10 Tips for Installing Bathroom Plumbing

Prior to make a important bathroom design decisions, you should confirm the bathroom plumbing.
Well concealed and alright plumbing can help to create the perfect bathroom for your household whether you’re looking for a luxury, simplicity, or a practical little washroom.
Here are top 10  tricks for installing plumbing in your bathroom, getting around some of the common problems and ensuring that the end result is perfect for you.

1. A Concealed bathroom pipework

Although the tiles will need to be removed, it is essential to chase out walls and lift floors to hide hot and cold plumbing and waste pipes if you want a stunning, clutter-free finish.
Meanwhile, choosing a Hapilife concealed shower valve will heighten the effect.

2. Flexible bathroom pipework

Since the flexible pipe can be threaded through joists and around corners without needing joints. So the plastic fittings can  retrofit easily. Adaptors from copper to plastic are available.

3. Low-level shower trays

It’s common with a low-lever or flush shower trays when there is insufficient fall within the floor void for a bath or shower waste. The low-lever shower trays can create a void and at the same time you could run the waste between and below joists.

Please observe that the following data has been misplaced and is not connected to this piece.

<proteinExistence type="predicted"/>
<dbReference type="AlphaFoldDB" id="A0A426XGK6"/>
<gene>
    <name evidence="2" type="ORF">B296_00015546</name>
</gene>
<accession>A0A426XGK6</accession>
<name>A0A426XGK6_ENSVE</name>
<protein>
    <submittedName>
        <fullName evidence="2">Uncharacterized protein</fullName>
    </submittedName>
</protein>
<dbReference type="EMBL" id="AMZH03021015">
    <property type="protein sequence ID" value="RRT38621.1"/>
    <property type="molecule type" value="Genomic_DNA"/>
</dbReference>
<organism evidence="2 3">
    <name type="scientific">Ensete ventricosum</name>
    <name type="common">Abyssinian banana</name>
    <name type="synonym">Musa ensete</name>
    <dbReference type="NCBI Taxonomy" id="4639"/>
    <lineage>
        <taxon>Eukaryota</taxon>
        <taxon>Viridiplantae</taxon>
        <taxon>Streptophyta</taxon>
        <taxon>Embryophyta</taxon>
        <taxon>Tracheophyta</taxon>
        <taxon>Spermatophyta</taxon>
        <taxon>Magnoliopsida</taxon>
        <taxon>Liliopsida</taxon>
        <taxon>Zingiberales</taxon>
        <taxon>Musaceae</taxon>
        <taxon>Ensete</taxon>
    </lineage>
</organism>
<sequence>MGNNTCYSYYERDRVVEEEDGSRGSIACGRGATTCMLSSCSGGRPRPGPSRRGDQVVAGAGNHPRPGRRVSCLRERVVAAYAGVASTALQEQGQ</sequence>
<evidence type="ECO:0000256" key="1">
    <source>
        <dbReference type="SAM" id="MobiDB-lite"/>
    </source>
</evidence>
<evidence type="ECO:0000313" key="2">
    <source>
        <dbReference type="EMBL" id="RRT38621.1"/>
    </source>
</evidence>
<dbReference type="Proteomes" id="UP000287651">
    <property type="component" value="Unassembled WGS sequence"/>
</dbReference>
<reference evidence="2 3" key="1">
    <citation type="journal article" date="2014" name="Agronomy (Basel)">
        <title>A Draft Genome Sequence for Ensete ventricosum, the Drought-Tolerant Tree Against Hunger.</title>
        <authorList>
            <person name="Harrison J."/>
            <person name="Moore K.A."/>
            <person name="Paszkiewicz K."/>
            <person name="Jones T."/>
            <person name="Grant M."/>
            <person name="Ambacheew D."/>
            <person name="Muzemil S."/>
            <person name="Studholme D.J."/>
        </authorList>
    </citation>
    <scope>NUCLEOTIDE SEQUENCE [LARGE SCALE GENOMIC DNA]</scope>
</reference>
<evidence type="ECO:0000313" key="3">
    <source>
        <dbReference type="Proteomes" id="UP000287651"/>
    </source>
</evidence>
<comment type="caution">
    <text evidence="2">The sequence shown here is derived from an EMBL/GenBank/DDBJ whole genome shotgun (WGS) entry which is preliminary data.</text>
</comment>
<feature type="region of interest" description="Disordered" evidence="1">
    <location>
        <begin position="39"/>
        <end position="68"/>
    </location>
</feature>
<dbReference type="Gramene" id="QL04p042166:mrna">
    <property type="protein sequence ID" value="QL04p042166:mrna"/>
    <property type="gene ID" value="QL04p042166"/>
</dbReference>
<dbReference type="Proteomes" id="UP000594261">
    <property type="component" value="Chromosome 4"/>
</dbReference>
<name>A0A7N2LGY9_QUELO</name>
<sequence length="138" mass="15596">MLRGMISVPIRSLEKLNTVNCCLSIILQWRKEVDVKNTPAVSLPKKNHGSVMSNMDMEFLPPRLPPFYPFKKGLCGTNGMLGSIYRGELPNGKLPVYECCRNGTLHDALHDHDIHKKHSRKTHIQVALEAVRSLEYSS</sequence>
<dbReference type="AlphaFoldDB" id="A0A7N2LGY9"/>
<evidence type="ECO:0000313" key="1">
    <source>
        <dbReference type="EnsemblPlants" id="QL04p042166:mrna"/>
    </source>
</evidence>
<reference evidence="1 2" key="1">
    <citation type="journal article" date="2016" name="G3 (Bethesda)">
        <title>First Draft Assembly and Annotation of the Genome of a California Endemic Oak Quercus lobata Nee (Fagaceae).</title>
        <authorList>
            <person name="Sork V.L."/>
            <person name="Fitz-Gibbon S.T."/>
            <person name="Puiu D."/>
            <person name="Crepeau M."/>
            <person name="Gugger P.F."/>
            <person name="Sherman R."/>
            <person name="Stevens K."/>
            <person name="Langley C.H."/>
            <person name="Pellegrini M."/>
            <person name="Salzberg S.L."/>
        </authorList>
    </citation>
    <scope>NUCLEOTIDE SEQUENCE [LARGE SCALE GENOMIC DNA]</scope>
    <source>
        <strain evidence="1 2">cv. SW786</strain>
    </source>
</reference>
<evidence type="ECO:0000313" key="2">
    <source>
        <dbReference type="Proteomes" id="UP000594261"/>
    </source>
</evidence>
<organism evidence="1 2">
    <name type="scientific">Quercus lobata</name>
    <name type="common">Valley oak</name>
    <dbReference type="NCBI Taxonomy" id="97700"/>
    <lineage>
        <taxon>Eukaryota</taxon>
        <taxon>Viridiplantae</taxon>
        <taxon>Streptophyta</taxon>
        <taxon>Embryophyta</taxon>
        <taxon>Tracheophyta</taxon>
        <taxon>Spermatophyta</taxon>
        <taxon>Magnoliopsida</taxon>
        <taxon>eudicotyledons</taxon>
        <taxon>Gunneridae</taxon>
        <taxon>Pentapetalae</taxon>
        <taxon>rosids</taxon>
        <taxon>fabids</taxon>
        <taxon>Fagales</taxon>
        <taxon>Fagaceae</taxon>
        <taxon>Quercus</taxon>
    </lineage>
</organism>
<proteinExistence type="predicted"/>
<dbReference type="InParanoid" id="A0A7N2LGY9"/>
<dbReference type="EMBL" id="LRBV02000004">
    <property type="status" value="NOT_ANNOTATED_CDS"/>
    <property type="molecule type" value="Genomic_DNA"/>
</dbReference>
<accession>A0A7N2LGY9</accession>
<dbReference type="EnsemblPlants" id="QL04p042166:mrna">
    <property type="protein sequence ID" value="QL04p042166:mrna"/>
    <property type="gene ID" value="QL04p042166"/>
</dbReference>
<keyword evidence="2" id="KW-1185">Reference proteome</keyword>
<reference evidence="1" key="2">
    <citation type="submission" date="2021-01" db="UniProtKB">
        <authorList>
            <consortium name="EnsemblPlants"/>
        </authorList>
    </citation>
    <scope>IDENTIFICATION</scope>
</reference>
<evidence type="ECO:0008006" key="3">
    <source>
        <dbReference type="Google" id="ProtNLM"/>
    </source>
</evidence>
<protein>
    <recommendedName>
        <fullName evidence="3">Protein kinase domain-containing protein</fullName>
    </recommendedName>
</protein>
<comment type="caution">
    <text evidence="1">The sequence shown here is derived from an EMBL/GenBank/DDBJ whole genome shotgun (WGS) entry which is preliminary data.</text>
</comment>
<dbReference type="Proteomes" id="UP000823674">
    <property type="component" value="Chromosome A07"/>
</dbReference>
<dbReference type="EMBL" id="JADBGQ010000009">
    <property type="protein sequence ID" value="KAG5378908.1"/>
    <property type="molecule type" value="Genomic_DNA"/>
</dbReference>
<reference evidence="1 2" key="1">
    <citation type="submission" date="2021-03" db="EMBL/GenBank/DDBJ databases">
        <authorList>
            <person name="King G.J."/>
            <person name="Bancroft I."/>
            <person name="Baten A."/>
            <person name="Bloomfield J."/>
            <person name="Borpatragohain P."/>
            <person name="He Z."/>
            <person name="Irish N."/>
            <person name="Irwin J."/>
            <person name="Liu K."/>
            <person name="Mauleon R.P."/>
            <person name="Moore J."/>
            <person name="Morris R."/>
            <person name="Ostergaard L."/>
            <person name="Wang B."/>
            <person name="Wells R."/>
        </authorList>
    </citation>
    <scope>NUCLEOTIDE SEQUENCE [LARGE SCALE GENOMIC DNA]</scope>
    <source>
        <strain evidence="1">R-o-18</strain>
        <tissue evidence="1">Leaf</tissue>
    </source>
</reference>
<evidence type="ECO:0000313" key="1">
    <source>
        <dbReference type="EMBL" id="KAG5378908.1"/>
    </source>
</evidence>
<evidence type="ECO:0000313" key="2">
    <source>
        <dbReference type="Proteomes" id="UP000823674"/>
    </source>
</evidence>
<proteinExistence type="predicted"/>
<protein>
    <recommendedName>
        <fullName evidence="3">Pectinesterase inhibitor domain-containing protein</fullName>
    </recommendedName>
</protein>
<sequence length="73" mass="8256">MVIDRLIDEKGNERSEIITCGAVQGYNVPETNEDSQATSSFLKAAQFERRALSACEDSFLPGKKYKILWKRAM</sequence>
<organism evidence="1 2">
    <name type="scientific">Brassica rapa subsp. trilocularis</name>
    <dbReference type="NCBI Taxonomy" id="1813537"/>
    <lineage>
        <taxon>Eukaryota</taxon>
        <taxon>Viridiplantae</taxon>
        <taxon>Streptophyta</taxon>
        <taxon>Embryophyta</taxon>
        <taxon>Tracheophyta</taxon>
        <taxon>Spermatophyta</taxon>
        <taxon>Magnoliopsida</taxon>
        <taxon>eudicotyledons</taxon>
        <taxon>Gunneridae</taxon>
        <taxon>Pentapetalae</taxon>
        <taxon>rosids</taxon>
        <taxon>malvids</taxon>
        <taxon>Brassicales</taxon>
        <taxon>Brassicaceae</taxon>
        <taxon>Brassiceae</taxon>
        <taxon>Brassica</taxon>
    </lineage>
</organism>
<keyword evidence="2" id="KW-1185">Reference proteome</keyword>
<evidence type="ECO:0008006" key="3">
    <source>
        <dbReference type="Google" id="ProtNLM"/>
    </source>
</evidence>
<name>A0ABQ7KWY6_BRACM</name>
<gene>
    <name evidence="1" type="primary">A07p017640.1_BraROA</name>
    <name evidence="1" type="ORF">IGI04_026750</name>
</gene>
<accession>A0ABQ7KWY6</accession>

4. Separately valves

It’s a great idea to install the valves separately for each pipe so that they can be shut off for maintenance. Valves can be inline, but the neatest solution is to have a single hot and cold manifold, with individual and master shut off valves located behind a removable panel for easy access.

5. Avoid peculiar smells

Some times the displaced waste water can pull air from nearby waste traps instead of from the vent pipe, siphoning the water seal, creating a gurgling sound and releasing drain smells. But don’t worry, this situation can be avoided by fitting anti-siphon valves in the waste pipe, or anti-siphon traps.

6. Check water pressure

The basic water pressure of UK mainland is 0.5~3.0 bar. For some traditional old house, it’s just 0.1bar~2.0 bar. Ensure you check the pressure on your hot and cold supply – many shower and tap mixers require 1-bar at least, and won’t suit a traditional gravity-fed (header tank) system.

7. Circulating hot water

If the bathroom is on the end of a long plumbing run, hot water can take ages to arrive. A circulating system is essential for it. Please connect the end of the run back to the hot water cylinder and fit a bronze pump on the loop so hot water circulates. Taps will then run hot instantly when turned on.

8. Choose electric showers

If your existing combi boiler lacks sufficient hot water flow or pressure, consider fitting an electric shower that heats its own hot water on demand, fed by water direct from the rising mains.Only one thing you should remember is unplug the power cable when using the electric shower.



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